The game of business: It’s time to rewrite the rules
Our current economic rules encourage the allocation of gains to consumers and financial shareholders, and the losses to workers and taxpayers. It doesn’t have to be that way.
Modern economics likes to think of itself as a science, and too often, its practitioners have attempted to uncover its “laws,” as if they were modern Isaac Newtons uncovering the laws of motion. But many of the laws of economics are far more like the rules of a game than like the laws of nature. Some of the rules represent what appear to be fundamental constraints—the availability of resources, say, or the absorptive capacity of the environment, or even the behavioral patterns of human nature—while others are arbitrary and subject to change, such as tax policy, government entitlements, and minimum wage requirements.
An economy has untold possible outcomes. Its complexity comes both from the near infinite variety that can come from permutations of simple rules, and from the fact that billions of humans are playing the game simultaneously, each affecting the outcomes for each other. Many of the rules are written down nowhere, controlled by no one, and constantly evolving. Individuals, businesses, and governments are all players, and none of them can know the full consequences of their decisions.
Even the simplest and most definitive of the “rules” of an economy are far more complex to apply than they appear on paper. As an Internet wag noted many years ago, “The difference between theory and practice is always greater in practice than it is in theory.” This difference between theory and practice is driven by complex interactions, not only between rules but between multiple players with competing incentives.
This complexity came to mind last year in a conversation I had with Uber’s economists. I was arguing that just as Google’s search algorithm takes many factors into account in producing the “best” results, Uber’s algorithm would benefit if it took drivers’ wages, job satisfaction, and turnover into account, and not just passenger pickup time, which is its current fitness function. (Uber aims to have enough drivers on the road in a given location that the average pickup time is no more than three minutes.)
The economists explained to me that Uber’s wages were, by definition, optimal, because they simply represent a demand curve, one of the most basic laws of economics.
Uber’s real-time matching algorithm satisfies two overlapping demand curves. If there are not enough passengers, the price must go down to stimulate passenger demand. That’s the essence of Uber’s frequent price cuts. But if there are not enough drivers to satisfy that demand, the price has to go up to encourage more drivers to come on the road. That’s the essence of surge pricing.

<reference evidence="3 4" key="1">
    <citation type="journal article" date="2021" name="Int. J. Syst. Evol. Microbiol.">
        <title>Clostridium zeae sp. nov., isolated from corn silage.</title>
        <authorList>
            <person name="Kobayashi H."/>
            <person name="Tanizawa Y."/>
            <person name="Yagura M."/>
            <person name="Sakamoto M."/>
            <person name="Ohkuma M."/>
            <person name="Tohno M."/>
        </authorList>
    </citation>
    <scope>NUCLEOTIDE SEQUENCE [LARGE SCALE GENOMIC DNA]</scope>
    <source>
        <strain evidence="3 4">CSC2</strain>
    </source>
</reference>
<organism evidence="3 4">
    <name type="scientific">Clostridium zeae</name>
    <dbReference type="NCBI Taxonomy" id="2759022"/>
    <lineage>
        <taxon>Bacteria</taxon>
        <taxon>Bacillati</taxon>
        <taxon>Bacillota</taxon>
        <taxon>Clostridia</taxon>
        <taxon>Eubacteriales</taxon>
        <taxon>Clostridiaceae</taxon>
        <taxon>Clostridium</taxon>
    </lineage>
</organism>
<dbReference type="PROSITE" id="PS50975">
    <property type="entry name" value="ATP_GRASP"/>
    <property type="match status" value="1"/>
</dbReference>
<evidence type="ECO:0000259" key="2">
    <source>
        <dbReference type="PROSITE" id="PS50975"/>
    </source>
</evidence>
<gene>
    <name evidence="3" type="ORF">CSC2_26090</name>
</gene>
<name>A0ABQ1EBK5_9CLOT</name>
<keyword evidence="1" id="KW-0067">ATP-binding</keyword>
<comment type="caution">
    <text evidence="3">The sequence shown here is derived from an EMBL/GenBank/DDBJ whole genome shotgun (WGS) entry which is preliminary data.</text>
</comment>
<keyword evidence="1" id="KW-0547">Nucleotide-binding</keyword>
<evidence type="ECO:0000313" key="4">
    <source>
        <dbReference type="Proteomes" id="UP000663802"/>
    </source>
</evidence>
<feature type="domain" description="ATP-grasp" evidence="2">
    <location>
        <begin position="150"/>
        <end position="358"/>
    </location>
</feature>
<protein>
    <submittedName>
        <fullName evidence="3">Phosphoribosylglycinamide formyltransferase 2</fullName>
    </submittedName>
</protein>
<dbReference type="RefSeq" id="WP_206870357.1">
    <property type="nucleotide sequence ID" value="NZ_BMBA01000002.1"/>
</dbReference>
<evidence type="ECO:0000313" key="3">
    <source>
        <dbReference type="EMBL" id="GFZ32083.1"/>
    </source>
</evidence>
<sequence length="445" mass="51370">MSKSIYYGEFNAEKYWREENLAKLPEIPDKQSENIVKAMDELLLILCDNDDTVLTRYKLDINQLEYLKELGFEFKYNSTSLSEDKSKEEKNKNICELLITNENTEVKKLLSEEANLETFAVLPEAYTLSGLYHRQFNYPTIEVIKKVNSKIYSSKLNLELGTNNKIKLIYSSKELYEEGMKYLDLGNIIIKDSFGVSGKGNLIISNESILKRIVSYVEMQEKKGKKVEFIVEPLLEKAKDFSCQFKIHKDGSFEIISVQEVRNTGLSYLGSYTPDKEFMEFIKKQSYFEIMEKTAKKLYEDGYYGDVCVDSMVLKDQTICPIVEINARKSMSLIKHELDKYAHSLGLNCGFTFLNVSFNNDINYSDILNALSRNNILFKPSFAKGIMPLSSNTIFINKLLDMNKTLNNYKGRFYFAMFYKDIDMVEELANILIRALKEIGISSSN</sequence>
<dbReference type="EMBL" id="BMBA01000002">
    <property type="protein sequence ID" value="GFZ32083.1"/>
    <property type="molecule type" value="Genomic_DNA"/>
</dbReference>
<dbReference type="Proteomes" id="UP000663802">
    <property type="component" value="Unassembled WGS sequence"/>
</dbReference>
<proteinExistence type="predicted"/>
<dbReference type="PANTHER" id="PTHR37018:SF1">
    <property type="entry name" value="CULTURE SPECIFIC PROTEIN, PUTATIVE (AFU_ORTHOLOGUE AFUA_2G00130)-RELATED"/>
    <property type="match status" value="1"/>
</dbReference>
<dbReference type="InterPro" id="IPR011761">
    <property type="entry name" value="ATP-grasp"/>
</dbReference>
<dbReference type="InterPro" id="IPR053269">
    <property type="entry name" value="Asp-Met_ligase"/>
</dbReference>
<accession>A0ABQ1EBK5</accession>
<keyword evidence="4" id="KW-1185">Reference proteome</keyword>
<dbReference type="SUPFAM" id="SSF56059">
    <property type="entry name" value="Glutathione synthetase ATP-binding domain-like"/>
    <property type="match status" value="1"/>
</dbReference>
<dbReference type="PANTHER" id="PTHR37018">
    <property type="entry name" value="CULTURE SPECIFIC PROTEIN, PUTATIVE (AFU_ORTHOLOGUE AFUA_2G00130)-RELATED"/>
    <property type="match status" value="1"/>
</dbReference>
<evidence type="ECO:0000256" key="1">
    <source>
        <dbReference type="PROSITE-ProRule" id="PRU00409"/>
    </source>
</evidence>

Uber’s argument is that the algorithmically determined cost of a ride is at the sweet spot that will drive the most passenger demand while also providing sufficient incentive to produce the number of drivers to meet that demand. And because driver income is the product of both the number of trips and the rate paid, that sweet spot will also maximize driver income. Any attempt to set rates to specifically raise driver income would suppress rider demand, and so reduce utilization, and thus wages. Of course, if too many drivers show up, this will also reduce utilization, but the economists seem confident, based on data that they were not authorized to share with me, that they have generally found that sweet spot.
If Uber had the courage of its convictions, it would be doing completely algorithmic pricing (including surging prices in a negative direction, below the base price), much as Google sets ad prices with an auction. Why don’t they? Because they believe that customers are more comfortable with a known base price. That is, the difference between theory and practice is greater in practice than it is in theory.
I do believe that labor marketplace algorithms can be game changers for business and society if they are used to model and satisfy more and more complex conditions. There’s no question that even in their current state, Uber’s real-time marketplace algorithms allow for far better matching of supply and demand than the previous structure of the taxicab and limousine industry. But Uber can do better. Algorithms such as these can be a real advance in the structure of our economy, but only if they take into account the needs of workers as well as those of consumers, businesses, and investors.
Here’s the rub in the real world: Uber isn’t just satisfying the two simultaneous demand curves of customer and driver needs, but also competitive business needs. Their desire to crush the incumbent taxi industry and to compete with rivals like Lyft in the U.S. market and Didi in China also affects their pricing. Under the rules of the venture-backed startup game, they must grow at a rate that will allow them to utterly dominate the new industry that they have created in order to satisfy the enormous valuation placed on them by their investors.
Drivers are also not playing a simple game in which they can just go home if the wages aren’t sufficient. They have bills to pay, and may have to work far more hours than they would like in order to meet them. They may know in theory that they are depreciating the value of their vehicle and running up expenses that undermine their hourly earnings, but they don’t feel they have any choice. Alternative jobs may be even worse, with less flexibility and even lower pay.
I suspect that over time, driver wages will need to increase at some rate that is independent of the simple supply and demand curves that characterize Uber’s algorithm today. Even if there are enough drivers, the quality of drivers deeply influences the customer experience.